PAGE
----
With spooky season upon us, here is the recent regulatory update. Happy Halloween!
- Failure to retain audio recording
The Commodity Futures Trading Commission (CFTC) fined a New York-based Delaware corporation with failing to maintain audio recordings. As a registered introducing broker, the firm was required to make and keep audio recordings for at least one year.
This failure occurred when the firm moved offices and improperly installed its audio recording system by an external vendor. This resulted in inconsistent and incomplete recordings of audio calls for 25 days.
Unrecorded calls included oral communications provided or received concerning quotes, solicitations, bids, offers, instructions, trading, and/or prices that led to the execution of a transaction in a commodity interest and/or related cash or forward transactions.
It was only after the firm failed to find a specific recording did it realize that there was an error. Once the issue was discovered, the firm promptly took steps to remediate the problem.
The firm is required to pay a $500,000 civil monetary penalty and to cease and desist from any further violation of the Commodity Exchange Act (CEA) and CFTC regulations as charged.
Proper recordkeeping is vital to protecting our markets and market participants from fraud and manipulation,” said CFTC Acting Division of Enforcement Director Gretchen Lowe. “This case serves as another example of the Commission’s intent to vigorously enforce the recordkeeping obligations of its registrants.”
- Misuse of unapproved applications
A firm was fined $450,000 for failing to preserve and maintain certain securities-related business communications sent and received by its representatives (CEO, AMLCO and FINOP). This is in violation of:
- Section 17(a) of the Securities Exchange Act of 1934
- Exchange Act Rule 17a-4(b)(4)
- Financial Industry Regulatory Authority (FINRA) Rules 4511 and 2010
Specifically, the firm’s registered representatives used the instant messaging service, WeChat, to communicate with each other and another FINRA member firm (Firm B) regarding securities-related firm business.
The registered representatives also used their personal email addresses to discuss securities-related firm business with Firm B. In addition, one of the firm’s registered representatives used a non-firm email address that Company A provided to him to communicate with Firm B.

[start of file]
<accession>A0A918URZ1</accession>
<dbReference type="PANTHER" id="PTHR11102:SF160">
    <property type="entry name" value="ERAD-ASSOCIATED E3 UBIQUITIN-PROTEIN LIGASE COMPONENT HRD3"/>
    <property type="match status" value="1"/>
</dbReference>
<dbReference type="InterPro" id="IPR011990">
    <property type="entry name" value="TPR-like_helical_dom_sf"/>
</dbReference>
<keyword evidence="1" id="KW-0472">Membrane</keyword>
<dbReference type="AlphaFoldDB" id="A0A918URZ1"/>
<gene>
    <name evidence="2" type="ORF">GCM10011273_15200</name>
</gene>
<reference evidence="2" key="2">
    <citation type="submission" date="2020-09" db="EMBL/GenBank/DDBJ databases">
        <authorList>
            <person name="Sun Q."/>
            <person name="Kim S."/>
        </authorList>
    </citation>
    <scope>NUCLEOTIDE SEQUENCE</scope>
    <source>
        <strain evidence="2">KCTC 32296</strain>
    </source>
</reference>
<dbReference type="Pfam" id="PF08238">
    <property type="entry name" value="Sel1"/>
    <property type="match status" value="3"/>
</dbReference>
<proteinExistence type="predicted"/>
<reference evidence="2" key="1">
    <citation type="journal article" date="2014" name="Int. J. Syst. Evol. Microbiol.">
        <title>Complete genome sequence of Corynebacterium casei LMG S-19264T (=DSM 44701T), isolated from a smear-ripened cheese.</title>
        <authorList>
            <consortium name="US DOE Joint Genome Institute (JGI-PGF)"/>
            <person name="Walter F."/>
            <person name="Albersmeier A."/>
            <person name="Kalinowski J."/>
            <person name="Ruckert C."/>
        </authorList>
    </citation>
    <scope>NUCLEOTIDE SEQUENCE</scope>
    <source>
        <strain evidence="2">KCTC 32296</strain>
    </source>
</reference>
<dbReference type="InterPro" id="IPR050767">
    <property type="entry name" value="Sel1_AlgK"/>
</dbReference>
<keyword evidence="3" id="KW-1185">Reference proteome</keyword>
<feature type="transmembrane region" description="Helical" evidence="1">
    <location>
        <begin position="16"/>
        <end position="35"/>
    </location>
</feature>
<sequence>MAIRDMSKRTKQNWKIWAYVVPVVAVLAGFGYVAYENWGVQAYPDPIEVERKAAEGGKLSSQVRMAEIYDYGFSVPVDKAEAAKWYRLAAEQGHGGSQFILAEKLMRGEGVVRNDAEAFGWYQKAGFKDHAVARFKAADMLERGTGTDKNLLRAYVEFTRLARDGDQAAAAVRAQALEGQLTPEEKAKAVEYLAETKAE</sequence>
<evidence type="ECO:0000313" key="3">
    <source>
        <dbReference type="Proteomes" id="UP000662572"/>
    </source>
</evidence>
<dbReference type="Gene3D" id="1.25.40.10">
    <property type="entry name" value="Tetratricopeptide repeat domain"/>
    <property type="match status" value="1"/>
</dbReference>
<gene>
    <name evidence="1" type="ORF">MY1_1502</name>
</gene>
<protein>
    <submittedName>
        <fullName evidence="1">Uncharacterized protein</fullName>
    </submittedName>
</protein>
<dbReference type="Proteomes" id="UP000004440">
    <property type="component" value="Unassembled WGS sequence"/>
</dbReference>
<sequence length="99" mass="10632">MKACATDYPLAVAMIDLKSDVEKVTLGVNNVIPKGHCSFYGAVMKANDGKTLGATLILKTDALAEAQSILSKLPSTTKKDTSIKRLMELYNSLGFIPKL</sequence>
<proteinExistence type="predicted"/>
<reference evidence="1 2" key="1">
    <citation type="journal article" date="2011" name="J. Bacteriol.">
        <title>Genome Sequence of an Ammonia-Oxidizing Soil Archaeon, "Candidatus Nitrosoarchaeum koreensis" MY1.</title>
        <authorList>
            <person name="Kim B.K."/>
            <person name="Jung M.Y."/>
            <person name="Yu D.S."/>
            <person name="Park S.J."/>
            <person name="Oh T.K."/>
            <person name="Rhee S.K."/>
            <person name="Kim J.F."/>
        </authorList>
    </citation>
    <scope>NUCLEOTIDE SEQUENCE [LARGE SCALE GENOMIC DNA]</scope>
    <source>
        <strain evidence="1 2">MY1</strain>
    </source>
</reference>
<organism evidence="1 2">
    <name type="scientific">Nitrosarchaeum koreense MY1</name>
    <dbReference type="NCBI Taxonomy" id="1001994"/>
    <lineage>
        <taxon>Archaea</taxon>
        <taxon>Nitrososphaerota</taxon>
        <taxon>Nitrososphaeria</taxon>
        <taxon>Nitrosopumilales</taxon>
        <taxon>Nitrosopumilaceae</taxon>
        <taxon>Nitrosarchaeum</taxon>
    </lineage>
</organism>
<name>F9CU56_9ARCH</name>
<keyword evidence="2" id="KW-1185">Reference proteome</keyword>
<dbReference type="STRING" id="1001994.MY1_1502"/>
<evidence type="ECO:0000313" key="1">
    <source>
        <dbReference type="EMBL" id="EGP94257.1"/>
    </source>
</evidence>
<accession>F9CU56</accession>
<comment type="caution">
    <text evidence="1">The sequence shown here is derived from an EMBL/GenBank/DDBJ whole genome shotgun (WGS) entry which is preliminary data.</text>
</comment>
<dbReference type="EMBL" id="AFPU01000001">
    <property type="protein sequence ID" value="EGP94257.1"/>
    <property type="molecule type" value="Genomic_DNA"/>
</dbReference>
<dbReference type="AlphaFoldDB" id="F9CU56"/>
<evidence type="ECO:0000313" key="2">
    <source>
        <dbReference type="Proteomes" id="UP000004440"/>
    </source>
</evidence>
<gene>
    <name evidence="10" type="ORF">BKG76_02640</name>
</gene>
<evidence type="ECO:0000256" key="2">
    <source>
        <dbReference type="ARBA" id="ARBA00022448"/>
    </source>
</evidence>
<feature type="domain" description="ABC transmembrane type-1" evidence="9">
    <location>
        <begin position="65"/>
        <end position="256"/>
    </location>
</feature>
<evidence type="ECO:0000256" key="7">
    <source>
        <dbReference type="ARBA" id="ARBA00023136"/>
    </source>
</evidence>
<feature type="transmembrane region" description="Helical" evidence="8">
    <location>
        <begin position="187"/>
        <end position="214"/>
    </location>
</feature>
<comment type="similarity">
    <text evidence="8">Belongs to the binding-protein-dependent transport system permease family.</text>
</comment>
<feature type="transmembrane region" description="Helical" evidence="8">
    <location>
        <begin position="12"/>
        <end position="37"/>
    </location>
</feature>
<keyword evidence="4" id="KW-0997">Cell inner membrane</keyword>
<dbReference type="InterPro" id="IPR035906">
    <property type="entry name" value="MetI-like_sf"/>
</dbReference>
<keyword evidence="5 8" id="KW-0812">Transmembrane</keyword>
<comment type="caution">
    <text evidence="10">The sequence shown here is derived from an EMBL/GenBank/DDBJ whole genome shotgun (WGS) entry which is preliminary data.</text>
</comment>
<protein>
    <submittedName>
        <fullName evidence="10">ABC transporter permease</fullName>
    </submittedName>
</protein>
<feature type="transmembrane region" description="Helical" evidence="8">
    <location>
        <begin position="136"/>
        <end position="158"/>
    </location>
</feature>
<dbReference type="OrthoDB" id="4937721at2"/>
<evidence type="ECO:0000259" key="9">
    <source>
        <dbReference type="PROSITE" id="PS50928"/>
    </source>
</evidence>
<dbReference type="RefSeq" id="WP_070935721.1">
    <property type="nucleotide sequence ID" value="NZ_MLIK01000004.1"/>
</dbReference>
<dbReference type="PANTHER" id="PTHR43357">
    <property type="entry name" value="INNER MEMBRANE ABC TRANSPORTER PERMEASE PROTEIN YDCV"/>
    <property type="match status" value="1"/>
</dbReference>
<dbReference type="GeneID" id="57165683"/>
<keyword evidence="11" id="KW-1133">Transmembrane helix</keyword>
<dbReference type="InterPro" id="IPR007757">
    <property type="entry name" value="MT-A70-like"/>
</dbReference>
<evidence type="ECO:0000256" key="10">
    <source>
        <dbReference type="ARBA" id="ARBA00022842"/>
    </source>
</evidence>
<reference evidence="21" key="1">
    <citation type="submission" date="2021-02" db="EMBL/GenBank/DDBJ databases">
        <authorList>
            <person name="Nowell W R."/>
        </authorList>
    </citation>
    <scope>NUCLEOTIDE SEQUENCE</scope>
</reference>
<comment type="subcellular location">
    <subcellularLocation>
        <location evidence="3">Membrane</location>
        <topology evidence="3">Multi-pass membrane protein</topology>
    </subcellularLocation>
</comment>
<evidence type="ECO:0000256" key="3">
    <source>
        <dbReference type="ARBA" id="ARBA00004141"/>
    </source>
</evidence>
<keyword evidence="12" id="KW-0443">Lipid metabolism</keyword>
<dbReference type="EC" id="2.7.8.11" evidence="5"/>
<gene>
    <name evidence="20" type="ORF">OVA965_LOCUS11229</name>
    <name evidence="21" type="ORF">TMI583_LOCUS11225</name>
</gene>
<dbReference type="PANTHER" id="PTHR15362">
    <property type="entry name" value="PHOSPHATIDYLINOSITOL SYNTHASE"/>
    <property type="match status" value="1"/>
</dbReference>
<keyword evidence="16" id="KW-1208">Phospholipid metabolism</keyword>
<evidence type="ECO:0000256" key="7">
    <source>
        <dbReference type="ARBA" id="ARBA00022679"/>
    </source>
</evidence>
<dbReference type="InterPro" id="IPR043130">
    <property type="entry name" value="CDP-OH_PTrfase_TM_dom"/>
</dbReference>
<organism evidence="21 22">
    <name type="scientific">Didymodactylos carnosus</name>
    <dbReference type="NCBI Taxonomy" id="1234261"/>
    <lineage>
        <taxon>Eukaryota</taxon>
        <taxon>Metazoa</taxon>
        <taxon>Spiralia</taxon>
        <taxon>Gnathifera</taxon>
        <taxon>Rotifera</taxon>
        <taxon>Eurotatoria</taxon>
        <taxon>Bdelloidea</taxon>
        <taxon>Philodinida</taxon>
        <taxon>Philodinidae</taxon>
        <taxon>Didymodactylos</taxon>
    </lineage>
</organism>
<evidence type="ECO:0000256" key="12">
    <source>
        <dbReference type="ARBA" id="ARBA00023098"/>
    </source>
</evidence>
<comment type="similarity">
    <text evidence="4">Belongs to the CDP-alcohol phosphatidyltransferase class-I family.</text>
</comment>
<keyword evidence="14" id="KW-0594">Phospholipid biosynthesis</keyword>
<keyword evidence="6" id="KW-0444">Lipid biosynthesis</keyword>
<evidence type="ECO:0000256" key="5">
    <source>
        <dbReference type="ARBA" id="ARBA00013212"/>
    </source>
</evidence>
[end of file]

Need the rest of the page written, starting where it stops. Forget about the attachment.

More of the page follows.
The emails and instant messages with Firm B concerned the referral of prospective investors in Company A’s initial public offering to Firm B, and included emails containing applications for the investors to open new accounts at Firm B.
The firm was aware of these communications but took no steps to preserve them. In addition, the firm failed to establish and implement an anti-money laundering (AML) compliance program reasonably designed to detect and report suspicious activity.
Another firm terminated a representative for violating the Firm’s policies regarding his unapproved use of text messaging and for soliciting equity transactions without a Series 7. In connection with its investigation into the circumstances giving rise to the Form U5 filed by the firm, FINRA sent a request to the representative to produce the information and documents pursuant to FINRA Rule 8210.
As stated during a phone call with FINRA on August 3, 2022, the representative refused to produce the requested information and therefore violated FINRA Rules 8210 and 2010. He consented to be barred from associating with any FINRA member in all capacities.
In a separate case, another representative was fined $5,000 and suspended for 30 days for using WhatsApp to communicate with customers. While associated with the firm, the representative used WhatsApp to communicate with a firm customer about securities-related business.
These communications were not preserved as required by:
- Section 17(a) of the Securities Exchange Act of 1934 (the Exchange Act)
- Rule 17a-4(b)(4)
By causing the firm to maintain incomplete books and records, the rep violated FINRA Rules 4511 and 2010.
- The takeaway:
The above penalties indicate a considerable uptick in recent record retention violations. Regulators are focused on ensuring that firms are retaining and monitoring business communications, including any business-related texts and chat applications on personal devices.